Most people would love Alec’s life… great job… hot boyfriend… and a beautiful brownstone in DC’s gay mecca, Dupont Circle. But within a single night, things change…
His best friend, Demarco, supports Alec’s bold decision of seeking a new perspective… a change that begins across the country, in a cabin atop Beulah Mountain.
Alec was not looking for a man… wanted nothing of the sort. But a strong-willed cowboy named Tyler enters his life as spontaneous as the snow of Montana’s winter.
Unpredictable as a mountain storm, Alec and Tyler soon find themselves entwined in a fierce love affair… raw, real, and unlike any other Alec has ever had.
But Tyler belongs to Montana.
Will their passion be enough to keep them together? Will Alec learn to forgive his past missteps and accept that he deserves the happiness that can only come from a man so genuine… so giving… and so TRUE?
This book contains mature content.
Targeted Age Group:: 18+
What Inspired You to Write Your Book?
TRUE was inspired by a fantasy I once had… I wanted to isolate myself in a cabin on a Montana mountain and do nothing but write. The novel germinated from that concept into something much more interesting though.
How Did You Come up With Your Characters?
It's a cocktail mix based on any or all of the following… me, friends, past loves, current love, and favorite fictional characters. All were cast in my mind with current celebrity visages though.
When the road split, he veered right, up the secondary road that led to the cabin. Penny Lane read the old-fashioned street sign.
Why not, he thought. The town was probably founded by hippies. Who else would name a town Melody?
Once again, the light from civilization was behind him and darkness descended. Despite his vehicular insecurities, the Cruiser had performed well for the excursion so far, slipping only occasionally on periodic patches of snow-hardened ice.
But Penny Lane was steeper and had not been plowed in quite some time.
The GPS now read that his destination was only one and three-quarter miles away. He gripped the steering wheel tight, the tension returning to his wrists and lower jaw as the Cruiser’s upward climb became even steeper. Unknowingly, Alec began chanting a mantra under his breath.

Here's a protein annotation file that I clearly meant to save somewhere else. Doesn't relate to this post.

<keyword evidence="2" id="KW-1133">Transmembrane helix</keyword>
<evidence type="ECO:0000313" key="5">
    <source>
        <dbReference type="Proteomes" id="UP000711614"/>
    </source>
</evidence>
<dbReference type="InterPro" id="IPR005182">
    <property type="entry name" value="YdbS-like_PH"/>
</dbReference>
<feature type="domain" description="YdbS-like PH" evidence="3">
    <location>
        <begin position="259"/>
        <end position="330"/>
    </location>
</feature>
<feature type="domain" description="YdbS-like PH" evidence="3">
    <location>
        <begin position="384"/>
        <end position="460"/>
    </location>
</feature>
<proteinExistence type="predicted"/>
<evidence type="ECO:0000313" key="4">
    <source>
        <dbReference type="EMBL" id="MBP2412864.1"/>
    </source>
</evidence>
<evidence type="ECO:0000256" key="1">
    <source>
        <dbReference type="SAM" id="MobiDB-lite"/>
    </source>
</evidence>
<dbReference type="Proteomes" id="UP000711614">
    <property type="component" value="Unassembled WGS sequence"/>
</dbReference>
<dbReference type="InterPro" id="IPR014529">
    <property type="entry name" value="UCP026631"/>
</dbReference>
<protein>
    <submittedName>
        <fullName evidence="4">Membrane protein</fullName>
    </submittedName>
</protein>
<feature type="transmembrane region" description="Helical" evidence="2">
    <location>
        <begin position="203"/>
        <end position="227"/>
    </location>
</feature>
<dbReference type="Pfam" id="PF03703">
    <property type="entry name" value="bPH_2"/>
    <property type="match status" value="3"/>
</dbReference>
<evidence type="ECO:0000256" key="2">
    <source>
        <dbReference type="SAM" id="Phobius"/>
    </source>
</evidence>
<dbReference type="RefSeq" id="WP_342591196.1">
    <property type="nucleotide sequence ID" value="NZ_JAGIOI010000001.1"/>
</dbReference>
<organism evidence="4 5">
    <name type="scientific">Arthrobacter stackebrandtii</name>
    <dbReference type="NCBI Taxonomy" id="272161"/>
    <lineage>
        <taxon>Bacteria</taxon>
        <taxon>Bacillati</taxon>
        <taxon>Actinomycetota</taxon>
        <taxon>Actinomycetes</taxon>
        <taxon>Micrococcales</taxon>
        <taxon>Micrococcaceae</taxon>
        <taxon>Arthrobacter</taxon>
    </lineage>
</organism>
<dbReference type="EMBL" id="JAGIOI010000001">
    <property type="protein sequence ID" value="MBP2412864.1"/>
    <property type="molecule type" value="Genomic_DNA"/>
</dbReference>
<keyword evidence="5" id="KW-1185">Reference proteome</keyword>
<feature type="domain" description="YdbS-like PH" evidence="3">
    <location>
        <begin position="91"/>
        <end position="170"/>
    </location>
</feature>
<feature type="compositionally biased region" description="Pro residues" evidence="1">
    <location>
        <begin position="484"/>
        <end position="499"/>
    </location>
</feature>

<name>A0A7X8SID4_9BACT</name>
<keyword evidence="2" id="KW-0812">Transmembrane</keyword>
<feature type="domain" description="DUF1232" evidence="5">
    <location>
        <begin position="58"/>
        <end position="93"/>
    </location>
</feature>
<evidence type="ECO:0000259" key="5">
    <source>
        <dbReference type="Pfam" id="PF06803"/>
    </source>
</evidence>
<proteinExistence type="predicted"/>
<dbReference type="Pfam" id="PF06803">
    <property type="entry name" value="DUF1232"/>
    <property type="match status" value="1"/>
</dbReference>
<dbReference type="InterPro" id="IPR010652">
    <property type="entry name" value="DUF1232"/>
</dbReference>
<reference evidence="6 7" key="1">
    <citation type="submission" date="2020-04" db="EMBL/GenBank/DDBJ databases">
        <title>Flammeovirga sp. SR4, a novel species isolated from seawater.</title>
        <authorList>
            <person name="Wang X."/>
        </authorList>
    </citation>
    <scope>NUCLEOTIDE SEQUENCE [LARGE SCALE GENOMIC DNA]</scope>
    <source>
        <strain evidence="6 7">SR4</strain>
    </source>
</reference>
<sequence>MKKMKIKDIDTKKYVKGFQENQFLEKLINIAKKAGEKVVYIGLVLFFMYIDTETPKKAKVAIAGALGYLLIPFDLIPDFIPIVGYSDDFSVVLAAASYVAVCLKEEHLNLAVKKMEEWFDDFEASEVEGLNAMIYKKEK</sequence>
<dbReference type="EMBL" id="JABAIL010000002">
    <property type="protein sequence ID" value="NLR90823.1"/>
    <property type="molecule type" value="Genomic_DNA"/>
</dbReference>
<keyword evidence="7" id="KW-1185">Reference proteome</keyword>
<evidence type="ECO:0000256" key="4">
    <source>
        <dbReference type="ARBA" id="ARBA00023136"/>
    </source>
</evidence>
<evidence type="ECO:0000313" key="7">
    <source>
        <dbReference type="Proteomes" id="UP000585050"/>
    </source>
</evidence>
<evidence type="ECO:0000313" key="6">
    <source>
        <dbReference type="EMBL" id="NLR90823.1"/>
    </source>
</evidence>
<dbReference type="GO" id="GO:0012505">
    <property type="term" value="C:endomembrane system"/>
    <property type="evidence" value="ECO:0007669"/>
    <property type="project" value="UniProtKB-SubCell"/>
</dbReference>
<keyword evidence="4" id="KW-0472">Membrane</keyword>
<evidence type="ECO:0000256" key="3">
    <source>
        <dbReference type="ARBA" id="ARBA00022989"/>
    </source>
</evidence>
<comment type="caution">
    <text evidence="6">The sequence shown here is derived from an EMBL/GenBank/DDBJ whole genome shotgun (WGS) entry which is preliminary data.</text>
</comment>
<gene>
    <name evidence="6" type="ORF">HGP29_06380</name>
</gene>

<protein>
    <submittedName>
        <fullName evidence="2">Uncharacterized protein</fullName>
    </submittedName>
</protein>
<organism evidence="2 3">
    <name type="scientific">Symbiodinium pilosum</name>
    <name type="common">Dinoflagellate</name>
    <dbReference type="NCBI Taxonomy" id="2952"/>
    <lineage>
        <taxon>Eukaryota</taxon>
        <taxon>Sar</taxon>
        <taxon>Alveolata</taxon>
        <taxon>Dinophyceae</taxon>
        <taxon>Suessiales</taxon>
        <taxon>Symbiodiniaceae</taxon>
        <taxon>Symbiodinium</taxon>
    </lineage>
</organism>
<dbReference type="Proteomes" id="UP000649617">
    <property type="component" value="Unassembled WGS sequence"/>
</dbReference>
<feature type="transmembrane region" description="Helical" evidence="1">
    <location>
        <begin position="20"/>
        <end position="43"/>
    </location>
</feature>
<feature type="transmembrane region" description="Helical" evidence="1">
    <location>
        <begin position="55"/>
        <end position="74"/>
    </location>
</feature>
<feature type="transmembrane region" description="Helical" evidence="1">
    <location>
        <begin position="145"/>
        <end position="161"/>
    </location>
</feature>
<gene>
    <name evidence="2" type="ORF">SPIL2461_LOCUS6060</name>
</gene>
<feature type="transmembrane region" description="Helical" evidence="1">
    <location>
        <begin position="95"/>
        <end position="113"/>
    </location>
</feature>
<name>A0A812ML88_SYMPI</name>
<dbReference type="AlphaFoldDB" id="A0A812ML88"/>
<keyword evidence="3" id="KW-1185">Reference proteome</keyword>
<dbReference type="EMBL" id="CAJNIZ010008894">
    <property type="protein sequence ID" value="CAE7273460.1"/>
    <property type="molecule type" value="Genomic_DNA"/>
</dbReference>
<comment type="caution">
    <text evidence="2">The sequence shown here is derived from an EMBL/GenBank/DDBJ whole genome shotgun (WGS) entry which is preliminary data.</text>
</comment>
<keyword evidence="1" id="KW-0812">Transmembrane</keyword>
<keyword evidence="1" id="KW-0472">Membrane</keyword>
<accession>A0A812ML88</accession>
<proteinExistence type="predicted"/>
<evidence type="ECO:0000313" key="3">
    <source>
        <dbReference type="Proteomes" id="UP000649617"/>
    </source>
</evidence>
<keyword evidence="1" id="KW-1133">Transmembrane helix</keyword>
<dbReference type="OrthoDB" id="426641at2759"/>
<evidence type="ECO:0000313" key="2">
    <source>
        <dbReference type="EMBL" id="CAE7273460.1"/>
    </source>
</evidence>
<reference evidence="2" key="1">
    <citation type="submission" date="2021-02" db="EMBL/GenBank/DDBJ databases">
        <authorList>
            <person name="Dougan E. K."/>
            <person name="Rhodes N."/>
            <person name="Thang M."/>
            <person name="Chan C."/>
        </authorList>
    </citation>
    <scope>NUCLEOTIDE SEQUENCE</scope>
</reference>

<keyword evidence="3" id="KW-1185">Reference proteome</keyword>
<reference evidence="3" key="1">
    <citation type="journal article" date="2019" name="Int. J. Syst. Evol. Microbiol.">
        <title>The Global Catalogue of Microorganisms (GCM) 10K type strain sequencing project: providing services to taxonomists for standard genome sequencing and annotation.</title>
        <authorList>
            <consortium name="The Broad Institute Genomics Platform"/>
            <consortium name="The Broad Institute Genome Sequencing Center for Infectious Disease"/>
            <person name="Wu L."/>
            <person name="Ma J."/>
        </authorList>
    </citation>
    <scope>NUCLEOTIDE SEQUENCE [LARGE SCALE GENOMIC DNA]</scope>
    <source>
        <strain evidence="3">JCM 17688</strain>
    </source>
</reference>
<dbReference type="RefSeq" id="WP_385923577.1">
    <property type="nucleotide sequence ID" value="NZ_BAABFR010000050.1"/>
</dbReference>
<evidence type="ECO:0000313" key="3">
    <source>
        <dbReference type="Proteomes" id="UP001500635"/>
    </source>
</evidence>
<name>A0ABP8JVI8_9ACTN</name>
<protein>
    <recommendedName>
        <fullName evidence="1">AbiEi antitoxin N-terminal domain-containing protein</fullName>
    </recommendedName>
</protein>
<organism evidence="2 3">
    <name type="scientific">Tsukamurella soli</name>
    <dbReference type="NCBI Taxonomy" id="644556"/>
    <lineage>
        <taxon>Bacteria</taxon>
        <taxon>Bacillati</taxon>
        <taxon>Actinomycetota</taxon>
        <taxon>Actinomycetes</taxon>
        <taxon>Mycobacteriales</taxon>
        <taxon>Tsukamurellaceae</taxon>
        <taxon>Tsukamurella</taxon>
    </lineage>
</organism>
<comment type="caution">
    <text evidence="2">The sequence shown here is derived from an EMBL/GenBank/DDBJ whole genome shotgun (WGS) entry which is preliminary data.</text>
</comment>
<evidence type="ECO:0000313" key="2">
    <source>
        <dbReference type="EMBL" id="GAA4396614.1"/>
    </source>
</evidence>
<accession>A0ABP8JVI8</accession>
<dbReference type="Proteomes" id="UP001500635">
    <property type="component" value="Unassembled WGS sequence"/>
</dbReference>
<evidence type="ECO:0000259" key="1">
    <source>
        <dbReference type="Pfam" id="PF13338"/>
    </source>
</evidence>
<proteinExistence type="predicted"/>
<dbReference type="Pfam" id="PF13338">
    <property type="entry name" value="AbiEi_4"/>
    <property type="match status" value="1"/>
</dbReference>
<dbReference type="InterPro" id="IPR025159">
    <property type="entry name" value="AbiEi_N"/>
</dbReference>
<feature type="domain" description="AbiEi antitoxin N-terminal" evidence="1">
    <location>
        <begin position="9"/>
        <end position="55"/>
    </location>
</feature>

“Come on, baby. Come on, baby. Come on, baby…”
And just as he saw the relief of a slight plateau ahead, the car stopped moving. His foot was still on the gas pedal but the wheels were turning without traction.
And then he began sliding backward.
“No. No. No,” said Alec as he felt the rear of the Cruiser fish-tail right. He turned the wheel into the turn instinctively, but it didn’t matter. The gravity of the descent had taken hold and he felt himself being sucked backward, excruciatingly slow, sliding sideways and down, until the vehicle slipped over an embankment and into a ditch. Through the windshield, his view of falling white flakes in a darkened canopy of snow-covered pines went slightly askew.
The Cruiser died.
Alec didn’t try and restart it. Instead, he opened the driver’s side door, a little heavier with the angle, and slipped out to survey the situation. A blustery gust hit his face and he felt the tiny pinpricks of sleet mixed with snow blast his brow and cheeks.
He walked a few feet up and in front of the vehicle, his loafers sliding with each step. He turned and stared into the headlights. It looked less complicated than it was. The car was off the road but mostly level and the road was wide. Perhaps he could somehow back up onto the road, turn around, and just head back down… find a place to stay for the night.
Who are you kidding? Even if you put it in reverse, somehow managed to turn it around, and slid down without going off the road again—the town was dark, empty… everyone was home, snug and warm.